Team Communication – Why Is It Important?

The three Dilbert panels below perfectly sum up the problems that poor team communication can lead to:

the problems that poor team communication can lead to

Miscommunication

If your team doesn’t communicate well, messages are read and perceived differently by every individual, instead of what they actually are. This miscommunication breeds confusion and priorities get jumbled up. 

Inefficiency 

Team communication is the sailor’s compass. Just like a sailor trusting a faulty compass for directions, no communication ensures that people don’t finish their tasks, as they’re all thinking in different directions.

Procrastination

Without clear direction, tasks that may take only a day, need weeks to complete. Of course everyone knows that time is more valuable than money. Money can be regained, but the same can’t be said for time. 

Conflict

Unclear communication leads to confusion, not just in terms of tasks at hand, but also about every person’s role. If two people eventually end up doing the same thing, conflict becomes the only outcome. 

Trust

We seek a sense of community and build relationships. Ineffective communication limits camaraderie between your team members and restricts engagement, creating a culture of distrust, which only serves to harm an organisation.

Collaboration across teams is key for any company’s success. And, companies need to spend more time laying proper communication guidelines in place to ensure teams can effectively collaborate.

Team communication and Team Building Activities

An often overused but fail proof solution for ineffective communication is to institute a culture of trust by taking part in ‘team building’ activities. What this means is that managers should conduct regular team exercises or activities to ensure that there is a culture of trust and a level of camaraderie. For your benefit, I have compiled a list of 21 such exercises you can do with your team:

Blindfold Drawing:

Purpose: Helps improve listening and speaking skills.

Instructions:

  • Ask your team to form pairs. 
  • Blindfold one person in each pair.
  • Give the non-blindfolded person a picture. (Ideally, use pictures with geometrical shapes). 
  • The non-blindfolded person describes the picture to their partner.
  • The blindfolded partner will draw the shapes based on their teammate’s instructions.

CCSG Storytelling:

Purpose: Helps teams acknowledge their colleague’s efforts.

CCSG stands for Character, Conflict, Struggle and Goal.

Instructions:

  • A participant will select a topic to talk about with the team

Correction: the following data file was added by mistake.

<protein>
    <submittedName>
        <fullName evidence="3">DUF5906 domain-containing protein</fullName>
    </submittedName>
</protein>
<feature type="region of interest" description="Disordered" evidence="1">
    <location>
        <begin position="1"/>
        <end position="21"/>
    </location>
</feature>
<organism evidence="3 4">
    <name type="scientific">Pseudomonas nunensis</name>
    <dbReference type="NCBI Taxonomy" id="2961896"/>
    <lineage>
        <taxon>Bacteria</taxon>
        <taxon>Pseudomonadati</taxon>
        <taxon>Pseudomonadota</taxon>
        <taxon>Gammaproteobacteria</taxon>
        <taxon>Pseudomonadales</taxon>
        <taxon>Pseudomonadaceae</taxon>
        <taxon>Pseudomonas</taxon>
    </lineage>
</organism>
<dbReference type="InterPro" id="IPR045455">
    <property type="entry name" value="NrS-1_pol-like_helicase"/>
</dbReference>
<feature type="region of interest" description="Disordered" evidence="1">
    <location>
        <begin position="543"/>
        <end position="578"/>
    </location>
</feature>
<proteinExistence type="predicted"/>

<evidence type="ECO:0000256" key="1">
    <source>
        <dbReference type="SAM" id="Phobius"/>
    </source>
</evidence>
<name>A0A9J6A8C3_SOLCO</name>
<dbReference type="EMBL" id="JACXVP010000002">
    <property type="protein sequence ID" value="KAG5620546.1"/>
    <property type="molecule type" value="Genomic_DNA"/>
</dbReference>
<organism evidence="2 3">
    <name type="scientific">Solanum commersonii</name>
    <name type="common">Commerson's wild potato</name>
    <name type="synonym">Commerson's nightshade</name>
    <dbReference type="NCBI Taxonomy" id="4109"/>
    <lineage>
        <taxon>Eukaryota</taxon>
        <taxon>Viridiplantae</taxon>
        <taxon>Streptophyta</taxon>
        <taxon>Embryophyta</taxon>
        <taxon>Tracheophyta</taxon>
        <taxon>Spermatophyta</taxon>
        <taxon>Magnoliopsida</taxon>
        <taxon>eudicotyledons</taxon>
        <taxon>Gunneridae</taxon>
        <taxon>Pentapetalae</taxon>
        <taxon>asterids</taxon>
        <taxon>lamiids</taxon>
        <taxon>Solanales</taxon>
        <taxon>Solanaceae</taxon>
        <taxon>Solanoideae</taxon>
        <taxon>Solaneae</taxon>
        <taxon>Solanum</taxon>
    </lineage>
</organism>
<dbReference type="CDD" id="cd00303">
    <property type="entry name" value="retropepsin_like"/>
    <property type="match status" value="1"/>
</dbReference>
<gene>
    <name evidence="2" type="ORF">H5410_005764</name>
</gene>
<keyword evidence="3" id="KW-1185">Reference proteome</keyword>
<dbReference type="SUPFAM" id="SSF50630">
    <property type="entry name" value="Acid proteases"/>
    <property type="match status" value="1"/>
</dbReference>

• The story should follow the CCSG storytelling format

For example, a participant can talk about a successful project. In this scenario, the people involved become characters, the challenges faced by the team become the conflict, working with remote teams can become the struggle and the objective/result of the project becomes the goal. 

Are You Listening?:

Purpose: Helps improve team collaboration and bonding.

Instructions:

  • Make two groups and pick captains for each.
  • Give the group captains a long list of sequences. 
  • The sequences will be the same for both the teams.
  • The captain will pass on these sequences to their group, word-by-word.
  • The game begins with a member of, say, Group 1 says the first sequence 
  • Then a member of Group 2 will repeat the following sequence.
  • This will go on till the end of the list.

Mime or Dumb Charades:

Purpose: Helps develop engagement between the team.

This one is a popular pastime, and it can be used to improve team communication as well. 

Instructions:

  • Divide your team into two groups.
  • First group will nominate a member to mime.
  • The other group will share a topic or a movie name with the nominated member in secret
  • The nominated member will mime the movie name or topic and their team will guess the word or phrase.
  • The groups can take turns to nominate a mime.

Let’s Face It:

Purpose: To highlight the importance of facial expression while communicating.

Suggested in ‘The Big Book of Conflict – Resolution Games’, it’s a bit similar to the mime game. 

Instructions:

  • Every member of your team should write a feeling on a piece of paper & fold it.
  • A volunteer will pick all the folded chits & put them in a bowl.
  • The volunteer will pick a chit and enact whatever emotion is mentioned on it
  • The rest of the team will guess the emotion.
  • You can change the volunteer for every three or five turns.